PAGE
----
It is easy to forget that our modern cereal crops were developed from wild varieties of common grasses. It is when one finds a grass and then identifies it as wild oat (Avena fatua) that this is brought home. Even though the family resemblance is there the wild and the cultivated oat differ in many ways and although related it does not take much wild oat to grow amongst cereal crops to cause problems in harvesting.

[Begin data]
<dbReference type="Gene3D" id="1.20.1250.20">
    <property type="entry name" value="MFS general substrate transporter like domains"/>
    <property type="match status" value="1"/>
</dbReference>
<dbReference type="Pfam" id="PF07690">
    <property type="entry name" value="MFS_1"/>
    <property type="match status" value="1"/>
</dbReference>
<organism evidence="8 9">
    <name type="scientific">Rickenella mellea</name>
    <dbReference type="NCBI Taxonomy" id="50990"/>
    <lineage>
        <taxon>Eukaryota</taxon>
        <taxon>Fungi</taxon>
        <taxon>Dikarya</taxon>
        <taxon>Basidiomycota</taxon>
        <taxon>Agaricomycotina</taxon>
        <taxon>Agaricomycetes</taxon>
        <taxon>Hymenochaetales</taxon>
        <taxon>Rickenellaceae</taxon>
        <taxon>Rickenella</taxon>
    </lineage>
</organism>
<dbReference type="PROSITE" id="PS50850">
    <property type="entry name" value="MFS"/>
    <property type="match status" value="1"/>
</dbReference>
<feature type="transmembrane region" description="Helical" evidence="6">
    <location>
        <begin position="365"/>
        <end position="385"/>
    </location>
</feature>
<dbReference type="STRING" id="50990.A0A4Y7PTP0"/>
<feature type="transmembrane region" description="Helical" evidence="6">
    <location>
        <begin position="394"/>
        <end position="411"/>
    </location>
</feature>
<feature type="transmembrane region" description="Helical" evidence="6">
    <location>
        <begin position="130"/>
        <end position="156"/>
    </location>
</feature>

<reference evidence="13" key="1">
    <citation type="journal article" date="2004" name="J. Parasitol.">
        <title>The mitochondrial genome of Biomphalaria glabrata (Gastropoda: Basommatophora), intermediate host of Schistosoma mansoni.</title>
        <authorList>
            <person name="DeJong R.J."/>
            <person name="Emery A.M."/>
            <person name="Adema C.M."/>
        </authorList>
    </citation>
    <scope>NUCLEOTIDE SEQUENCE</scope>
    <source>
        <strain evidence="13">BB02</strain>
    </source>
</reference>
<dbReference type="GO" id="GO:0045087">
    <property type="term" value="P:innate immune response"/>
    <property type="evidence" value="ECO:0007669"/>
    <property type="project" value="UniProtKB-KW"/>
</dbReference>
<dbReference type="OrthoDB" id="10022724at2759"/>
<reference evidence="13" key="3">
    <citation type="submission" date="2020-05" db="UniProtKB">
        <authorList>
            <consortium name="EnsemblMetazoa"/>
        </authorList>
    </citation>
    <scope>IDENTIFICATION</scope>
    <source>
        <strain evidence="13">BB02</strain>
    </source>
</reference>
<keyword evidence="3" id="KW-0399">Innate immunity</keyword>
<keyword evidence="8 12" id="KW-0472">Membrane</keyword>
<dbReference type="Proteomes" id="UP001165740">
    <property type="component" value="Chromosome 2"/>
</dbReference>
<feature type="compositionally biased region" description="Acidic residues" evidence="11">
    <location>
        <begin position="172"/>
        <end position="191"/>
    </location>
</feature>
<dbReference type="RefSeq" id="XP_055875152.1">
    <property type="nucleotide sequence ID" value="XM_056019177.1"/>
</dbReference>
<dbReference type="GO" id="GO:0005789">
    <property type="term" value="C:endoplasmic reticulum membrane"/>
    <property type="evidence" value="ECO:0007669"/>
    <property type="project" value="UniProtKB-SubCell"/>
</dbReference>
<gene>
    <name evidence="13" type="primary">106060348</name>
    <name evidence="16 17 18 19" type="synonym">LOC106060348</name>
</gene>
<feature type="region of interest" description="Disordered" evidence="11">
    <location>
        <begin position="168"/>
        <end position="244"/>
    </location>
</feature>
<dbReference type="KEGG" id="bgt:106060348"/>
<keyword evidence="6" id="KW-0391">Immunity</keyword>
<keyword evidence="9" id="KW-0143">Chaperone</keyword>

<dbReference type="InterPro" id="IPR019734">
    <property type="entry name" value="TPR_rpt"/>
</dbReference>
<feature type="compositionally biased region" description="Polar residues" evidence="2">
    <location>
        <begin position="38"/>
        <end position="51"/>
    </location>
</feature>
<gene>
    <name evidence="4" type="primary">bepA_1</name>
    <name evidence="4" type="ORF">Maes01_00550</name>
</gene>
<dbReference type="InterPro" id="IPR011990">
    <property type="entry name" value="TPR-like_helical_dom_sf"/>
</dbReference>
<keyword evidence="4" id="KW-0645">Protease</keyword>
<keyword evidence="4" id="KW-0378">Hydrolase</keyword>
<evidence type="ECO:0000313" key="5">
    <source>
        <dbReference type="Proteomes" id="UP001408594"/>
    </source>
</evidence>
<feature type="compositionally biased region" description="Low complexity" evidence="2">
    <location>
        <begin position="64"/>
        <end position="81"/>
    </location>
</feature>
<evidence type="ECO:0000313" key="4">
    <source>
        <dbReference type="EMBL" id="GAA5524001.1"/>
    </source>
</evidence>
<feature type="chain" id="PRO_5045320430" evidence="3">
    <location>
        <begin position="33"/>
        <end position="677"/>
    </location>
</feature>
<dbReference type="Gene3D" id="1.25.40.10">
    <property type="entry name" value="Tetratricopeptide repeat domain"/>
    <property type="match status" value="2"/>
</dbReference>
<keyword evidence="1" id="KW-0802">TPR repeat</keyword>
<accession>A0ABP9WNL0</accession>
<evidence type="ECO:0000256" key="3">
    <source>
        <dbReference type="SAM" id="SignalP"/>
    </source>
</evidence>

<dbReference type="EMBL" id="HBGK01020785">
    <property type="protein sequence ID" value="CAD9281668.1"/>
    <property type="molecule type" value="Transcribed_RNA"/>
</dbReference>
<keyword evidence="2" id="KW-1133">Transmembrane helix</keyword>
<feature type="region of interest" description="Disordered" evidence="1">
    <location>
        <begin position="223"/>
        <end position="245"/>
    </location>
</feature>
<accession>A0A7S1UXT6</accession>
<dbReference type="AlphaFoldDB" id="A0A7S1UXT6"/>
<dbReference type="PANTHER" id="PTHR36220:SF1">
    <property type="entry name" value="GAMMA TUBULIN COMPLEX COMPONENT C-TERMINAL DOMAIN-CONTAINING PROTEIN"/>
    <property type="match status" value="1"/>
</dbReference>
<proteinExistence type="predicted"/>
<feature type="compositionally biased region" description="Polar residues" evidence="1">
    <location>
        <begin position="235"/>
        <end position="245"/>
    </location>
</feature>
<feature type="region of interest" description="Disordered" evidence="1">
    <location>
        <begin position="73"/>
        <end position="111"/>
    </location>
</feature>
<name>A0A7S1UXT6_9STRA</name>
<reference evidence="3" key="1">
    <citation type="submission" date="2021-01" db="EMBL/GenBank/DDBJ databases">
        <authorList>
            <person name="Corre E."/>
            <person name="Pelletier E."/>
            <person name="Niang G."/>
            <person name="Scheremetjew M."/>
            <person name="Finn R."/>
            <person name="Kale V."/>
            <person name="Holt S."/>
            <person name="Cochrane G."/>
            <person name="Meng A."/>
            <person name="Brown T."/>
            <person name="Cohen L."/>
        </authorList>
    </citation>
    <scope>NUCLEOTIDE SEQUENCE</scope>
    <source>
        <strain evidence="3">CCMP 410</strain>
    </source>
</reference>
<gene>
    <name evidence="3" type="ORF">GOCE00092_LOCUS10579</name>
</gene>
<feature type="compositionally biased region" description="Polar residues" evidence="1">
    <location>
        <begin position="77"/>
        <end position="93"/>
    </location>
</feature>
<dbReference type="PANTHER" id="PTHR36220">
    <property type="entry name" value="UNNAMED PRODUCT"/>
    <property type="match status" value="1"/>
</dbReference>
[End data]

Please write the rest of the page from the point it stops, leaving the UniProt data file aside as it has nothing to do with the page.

Wild oat has very delicate spikelets on fine stemmed branches, several (five or six) emanating from hubs at intervals along the central stem. The spikelets are covered in fine, silky hairs. The sheath-like leaf comes at the bottom of the stem. Flowering from June until September it can be found quite frequently in the corner of arable fields and on waste ground.